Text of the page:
From villain to hero.
Democrats once accused former Attorney General William Barr of lying to Congress and covering up Donald Trump’s corruption. They said he was more interested in serving as the ex-President’s attorney than the nation’s independent top law officer separated from the White House by an invisible wall.
But it is a mark of the extreme choices Trump forces upon those who served him that the ultraconservative career lawyer now finds himself on the same side as his liberal onetime accusers in defending America’s democracy.
With his salty dismissals of the former President’s election fraud lies as “bullshit,” “crazy,” “amateurish” and “total nonsense,” Barr has turned into Trump’s nemesis with his taped testimony to the House select committee investigating the January 6, 2021, attack on the US Capitol.
His gruff bluntness is not just dismembering the ex-President’s fantastical claims that he won the 2020 election. It’s also hacking away at the entire false premise of Trump’s nascent 2024 campaign: that he was cheated out of power and deserves to get his job back.
Should Trump nevertheless win that election, it’s a safe bet that he won’t be calling again on an attorney general who effectively self-selected himself for the job with a withering critique of then-special counsel Robert Mueller’s Russia probe.
And Trump has amended his assessment delivered after Barr tormented Democrats in a fiery hearing in May 2019: “He’s an outstanding man. He’s an outstanding legal mind.”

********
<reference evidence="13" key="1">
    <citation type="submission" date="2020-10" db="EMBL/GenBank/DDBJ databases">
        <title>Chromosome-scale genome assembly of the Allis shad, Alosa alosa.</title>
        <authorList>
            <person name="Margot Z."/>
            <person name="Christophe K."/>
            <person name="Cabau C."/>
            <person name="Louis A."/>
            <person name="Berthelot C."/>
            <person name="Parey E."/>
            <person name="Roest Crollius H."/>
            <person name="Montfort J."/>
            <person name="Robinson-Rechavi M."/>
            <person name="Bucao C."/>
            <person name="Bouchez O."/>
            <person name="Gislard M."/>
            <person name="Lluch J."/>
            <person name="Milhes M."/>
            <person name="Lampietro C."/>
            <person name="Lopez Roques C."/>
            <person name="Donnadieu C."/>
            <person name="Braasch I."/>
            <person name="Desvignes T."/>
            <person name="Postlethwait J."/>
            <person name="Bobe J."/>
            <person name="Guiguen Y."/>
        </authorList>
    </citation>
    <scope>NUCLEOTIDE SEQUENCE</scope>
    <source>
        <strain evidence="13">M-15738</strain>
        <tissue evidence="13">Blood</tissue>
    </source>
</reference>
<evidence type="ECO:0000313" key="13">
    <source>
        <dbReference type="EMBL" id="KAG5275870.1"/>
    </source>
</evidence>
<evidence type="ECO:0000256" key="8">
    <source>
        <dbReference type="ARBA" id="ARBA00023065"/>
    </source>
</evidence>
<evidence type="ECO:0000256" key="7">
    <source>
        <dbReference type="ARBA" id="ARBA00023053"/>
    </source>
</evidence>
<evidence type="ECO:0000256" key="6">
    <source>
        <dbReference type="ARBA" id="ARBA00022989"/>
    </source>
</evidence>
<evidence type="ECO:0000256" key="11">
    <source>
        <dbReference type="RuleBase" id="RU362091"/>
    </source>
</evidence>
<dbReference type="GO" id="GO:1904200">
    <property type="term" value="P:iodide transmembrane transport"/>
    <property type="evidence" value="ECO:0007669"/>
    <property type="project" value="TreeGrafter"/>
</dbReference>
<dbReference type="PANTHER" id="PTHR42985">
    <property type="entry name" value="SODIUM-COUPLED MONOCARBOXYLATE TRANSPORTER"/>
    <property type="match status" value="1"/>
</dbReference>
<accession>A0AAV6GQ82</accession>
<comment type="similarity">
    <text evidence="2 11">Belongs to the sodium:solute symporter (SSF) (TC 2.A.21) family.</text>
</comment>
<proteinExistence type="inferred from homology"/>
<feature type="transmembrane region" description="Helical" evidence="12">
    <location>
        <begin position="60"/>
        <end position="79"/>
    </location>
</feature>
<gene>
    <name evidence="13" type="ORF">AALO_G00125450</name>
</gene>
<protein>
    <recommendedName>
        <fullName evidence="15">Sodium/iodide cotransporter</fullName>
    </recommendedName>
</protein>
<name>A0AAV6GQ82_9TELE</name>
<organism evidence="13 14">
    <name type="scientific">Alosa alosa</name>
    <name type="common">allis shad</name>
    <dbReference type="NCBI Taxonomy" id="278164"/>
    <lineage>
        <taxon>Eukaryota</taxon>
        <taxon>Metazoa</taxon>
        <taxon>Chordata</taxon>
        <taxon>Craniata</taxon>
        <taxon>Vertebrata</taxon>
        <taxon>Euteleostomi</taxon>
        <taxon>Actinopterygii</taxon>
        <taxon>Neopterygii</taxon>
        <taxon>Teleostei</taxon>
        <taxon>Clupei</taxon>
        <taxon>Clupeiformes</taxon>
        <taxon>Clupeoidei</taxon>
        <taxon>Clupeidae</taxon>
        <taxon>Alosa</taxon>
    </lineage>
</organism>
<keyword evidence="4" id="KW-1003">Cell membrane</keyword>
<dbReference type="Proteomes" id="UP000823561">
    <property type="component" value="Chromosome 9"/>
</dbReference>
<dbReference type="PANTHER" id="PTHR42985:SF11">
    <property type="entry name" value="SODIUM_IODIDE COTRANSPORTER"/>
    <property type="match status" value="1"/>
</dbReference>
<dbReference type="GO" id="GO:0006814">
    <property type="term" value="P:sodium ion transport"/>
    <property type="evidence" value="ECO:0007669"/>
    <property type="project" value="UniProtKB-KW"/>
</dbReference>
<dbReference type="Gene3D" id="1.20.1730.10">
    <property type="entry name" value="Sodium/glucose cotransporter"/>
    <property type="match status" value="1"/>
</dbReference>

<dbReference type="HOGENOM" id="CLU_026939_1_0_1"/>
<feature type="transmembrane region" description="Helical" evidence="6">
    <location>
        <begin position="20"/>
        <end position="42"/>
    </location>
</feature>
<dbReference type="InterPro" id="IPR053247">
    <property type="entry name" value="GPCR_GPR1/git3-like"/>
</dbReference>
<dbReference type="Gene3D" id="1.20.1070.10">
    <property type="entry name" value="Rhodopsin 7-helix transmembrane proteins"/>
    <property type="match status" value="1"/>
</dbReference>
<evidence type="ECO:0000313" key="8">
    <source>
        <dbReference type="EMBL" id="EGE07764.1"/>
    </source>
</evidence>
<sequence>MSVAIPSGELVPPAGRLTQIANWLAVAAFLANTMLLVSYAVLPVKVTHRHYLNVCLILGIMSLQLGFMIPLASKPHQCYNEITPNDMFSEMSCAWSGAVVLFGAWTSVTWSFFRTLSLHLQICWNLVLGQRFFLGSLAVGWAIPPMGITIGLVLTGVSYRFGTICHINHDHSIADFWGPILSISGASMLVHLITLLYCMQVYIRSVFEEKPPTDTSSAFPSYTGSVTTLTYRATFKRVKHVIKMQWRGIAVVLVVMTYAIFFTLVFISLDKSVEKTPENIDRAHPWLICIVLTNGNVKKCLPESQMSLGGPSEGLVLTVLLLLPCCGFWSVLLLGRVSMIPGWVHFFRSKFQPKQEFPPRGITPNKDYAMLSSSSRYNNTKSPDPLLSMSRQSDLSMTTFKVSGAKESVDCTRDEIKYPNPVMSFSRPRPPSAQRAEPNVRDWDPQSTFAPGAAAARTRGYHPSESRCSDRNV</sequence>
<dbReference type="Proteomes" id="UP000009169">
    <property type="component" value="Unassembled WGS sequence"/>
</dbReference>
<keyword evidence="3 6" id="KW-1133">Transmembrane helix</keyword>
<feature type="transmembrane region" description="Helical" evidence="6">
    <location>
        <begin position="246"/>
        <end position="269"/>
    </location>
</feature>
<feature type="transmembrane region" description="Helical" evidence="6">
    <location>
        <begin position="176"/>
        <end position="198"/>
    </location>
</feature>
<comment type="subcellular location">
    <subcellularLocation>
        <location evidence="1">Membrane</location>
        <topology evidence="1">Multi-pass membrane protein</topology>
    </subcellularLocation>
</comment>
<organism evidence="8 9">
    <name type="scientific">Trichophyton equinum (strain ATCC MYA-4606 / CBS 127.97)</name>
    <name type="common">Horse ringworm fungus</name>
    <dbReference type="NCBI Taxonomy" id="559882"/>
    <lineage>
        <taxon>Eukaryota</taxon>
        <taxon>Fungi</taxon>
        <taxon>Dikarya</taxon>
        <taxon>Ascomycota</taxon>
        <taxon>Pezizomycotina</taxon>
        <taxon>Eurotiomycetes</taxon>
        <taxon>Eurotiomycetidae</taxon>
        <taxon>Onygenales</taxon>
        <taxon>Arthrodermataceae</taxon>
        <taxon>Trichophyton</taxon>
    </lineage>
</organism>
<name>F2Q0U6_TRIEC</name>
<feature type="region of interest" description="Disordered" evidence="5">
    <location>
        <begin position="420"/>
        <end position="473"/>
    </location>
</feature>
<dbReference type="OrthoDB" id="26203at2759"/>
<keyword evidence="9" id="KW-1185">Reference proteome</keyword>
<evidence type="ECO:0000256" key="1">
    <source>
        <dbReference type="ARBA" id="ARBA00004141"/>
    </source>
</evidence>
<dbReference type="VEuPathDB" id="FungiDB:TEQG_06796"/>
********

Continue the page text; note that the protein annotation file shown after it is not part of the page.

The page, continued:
In a post on his inaptly named Truth Social network on Monday, the ex-President claimed Barr lacked the “courage or stamina to go after voter fraud.” As Barr testified to the committee, there was never any evidence of significant fraud.
Barr’s second tenure as attorney general – reprising a role he once served for that most conventional of Republican presidents, George H.W. Bush – risked going down in history as that of an enabler of an often-lawless inhabitant of the Oval Office. That perhaps hints at his motivation, at the end of a long Washington career, for trashing Trump’s fraud fantasies under oath to the committee – and apparent relish in doing so.
He has quickly emerged as the most critical witness in televised hearings as the panel makes a case that Trump knew his election lies were false but used them to incite an unprecedented coup to try to stay in power.
After a small part at the first prime-time hearing on Thursday, the former attorney general and his recorded testimony were the star turn on Monday, and he’ll likely be featured later this week when the panel turns to the question of how Trump tried to pressure Justice Department officials to overturn the election.
In video excerpts from the testimony played at Monday’s hearing, Barr painted a graphic picture of a President who had lost the plot – choosing to accept the conspiratorial, evidence-free nonsense about fraud from an allegedly inebriated acolyte like Rudy Giuliani rather than officials who looked into his claims and rejected them.